And just as soon as the debate was catching fire, it was brought to a close. If Julian Huppert looked the most ill at ease of the three candidates, Greg Clark, as sitting Minister for Higher Education, was the candidate who lacked authority. My impression was that he must have been on one of those training courses where they teach you to use the language of the client group. His command of banalities, excellence, vision, sustainability, mirrored the lexicon of the average university strategy document (Sauntson and Morrish 2010). Martha Lane Fox relayed an accusation from Twitter that he was filibustering. I would have called it brain fade.

A show of coloured cards around the room indicated that the hustings had been a landslide to Liam Byrne. A seasoned commentator, and Assistant Vice-Chancellor of The University of Bolton, Patrick McGee, wrote on Twitter that it goes to show, despite modern theories of ‘presentation’, there really is no substitute for a candidate who has mastered the brief.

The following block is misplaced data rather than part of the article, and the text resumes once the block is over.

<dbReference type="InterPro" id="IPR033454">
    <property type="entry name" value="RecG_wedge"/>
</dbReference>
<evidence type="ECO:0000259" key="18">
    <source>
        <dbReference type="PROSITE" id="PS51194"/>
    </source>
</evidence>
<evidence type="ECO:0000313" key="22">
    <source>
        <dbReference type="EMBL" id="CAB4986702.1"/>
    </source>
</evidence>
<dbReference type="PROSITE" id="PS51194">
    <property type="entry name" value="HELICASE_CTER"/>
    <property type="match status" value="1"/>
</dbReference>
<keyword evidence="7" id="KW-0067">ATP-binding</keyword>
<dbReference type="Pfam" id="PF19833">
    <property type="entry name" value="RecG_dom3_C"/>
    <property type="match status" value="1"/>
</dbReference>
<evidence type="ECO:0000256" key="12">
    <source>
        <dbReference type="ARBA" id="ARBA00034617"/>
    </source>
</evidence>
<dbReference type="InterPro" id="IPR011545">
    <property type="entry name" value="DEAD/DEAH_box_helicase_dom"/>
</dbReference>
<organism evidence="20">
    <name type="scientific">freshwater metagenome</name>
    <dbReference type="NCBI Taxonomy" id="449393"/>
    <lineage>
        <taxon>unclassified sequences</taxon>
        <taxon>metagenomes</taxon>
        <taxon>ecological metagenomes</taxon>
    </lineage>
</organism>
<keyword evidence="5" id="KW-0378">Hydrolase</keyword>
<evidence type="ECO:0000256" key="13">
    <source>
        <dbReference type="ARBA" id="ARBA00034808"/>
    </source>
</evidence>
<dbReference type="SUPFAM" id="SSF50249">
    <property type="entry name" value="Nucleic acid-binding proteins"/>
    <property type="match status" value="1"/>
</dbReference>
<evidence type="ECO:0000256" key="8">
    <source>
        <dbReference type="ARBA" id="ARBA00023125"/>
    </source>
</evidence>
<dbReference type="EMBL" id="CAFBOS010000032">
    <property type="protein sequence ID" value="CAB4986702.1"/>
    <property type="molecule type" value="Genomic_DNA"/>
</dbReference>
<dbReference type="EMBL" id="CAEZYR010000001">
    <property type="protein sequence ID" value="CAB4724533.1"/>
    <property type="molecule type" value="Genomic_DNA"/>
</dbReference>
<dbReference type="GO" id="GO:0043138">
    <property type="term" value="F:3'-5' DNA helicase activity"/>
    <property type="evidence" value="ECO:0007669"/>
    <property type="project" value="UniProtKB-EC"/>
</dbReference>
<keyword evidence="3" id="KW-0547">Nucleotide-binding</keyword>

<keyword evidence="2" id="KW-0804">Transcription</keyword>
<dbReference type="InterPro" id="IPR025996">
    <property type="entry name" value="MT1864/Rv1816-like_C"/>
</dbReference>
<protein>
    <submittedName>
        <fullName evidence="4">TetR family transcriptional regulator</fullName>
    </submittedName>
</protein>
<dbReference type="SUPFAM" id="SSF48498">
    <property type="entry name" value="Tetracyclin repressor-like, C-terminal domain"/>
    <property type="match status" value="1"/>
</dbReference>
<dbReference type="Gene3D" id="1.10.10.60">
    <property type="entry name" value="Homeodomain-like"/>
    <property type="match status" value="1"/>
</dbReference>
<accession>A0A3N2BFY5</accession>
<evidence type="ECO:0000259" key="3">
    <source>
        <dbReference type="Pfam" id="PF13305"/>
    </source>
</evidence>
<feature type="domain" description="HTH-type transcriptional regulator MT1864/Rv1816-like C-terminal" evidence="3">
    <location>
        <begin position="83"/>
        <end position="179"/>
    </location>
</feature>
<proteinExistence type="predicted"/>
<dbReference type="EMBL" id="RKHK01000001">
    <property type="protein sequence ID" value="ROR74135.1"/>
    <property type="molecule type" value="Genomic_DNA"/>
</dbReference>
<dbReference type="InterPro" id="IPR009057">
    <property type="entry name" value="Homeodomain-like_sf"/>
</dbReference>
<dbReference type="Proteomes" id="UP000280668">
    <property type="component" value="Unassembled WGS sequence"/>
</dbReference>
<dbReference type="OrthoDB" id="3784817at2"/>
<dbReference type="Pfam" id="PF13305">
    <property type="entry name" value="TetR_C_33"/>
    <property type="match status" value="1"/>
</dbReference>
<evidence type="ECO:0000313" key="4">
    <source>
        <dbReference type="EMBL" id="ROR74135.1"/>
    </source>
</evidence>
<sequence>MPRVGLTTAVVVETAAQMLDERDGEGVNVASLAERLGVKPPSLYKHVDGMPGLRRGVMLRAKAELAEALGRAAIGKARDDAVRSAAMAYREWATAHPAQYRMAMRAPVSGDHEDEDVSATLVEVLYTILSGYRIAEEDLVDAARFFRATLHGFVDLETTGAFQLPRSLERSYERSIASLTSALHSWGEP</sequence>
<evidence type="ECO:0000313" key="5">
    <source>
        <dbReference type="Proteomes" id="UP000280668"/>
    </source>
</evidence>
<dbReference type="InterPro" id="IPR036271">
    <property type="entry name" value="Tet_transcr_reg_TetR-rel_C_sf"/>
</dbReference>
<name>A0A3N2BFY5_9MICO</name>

Reference:
Sauntson, Helen and Morrish, Liz. (2010). Vision, values and international excellence: The ‘products’ that university mission statements sell to students. In Molesworth Mike, Nixon, Elizabeth and Scullion, Richard (Eds). The Marketisation of UK Higher Education and the Student as Consumer. London: Routledge.

 

Liz Morrish is Principal Lecturer in Linguistics at Nottingham Trent University. Her research explores the discursive construction of sexual identity, and the growing area of critical university studies. With Helen Sauntson, she is co-author of New Perspectives on Language and Sexual Identity, Palgrave 2007. Her recent research has interrogated the kinds of academic subjectivity constructed by managerial discourse in British universities. Liz tweets @lizmorrish

 

1 Comment responses

  1. Avatar
    April 03, 2015

    No discussion about why England should continue to choose to be different to almost every other country in Europe by charging tuition fees? Or about education being a public good? Or indeed about alternatives that currently exist in other parts of the UK? Or was this just hustings for English constituencies? 😉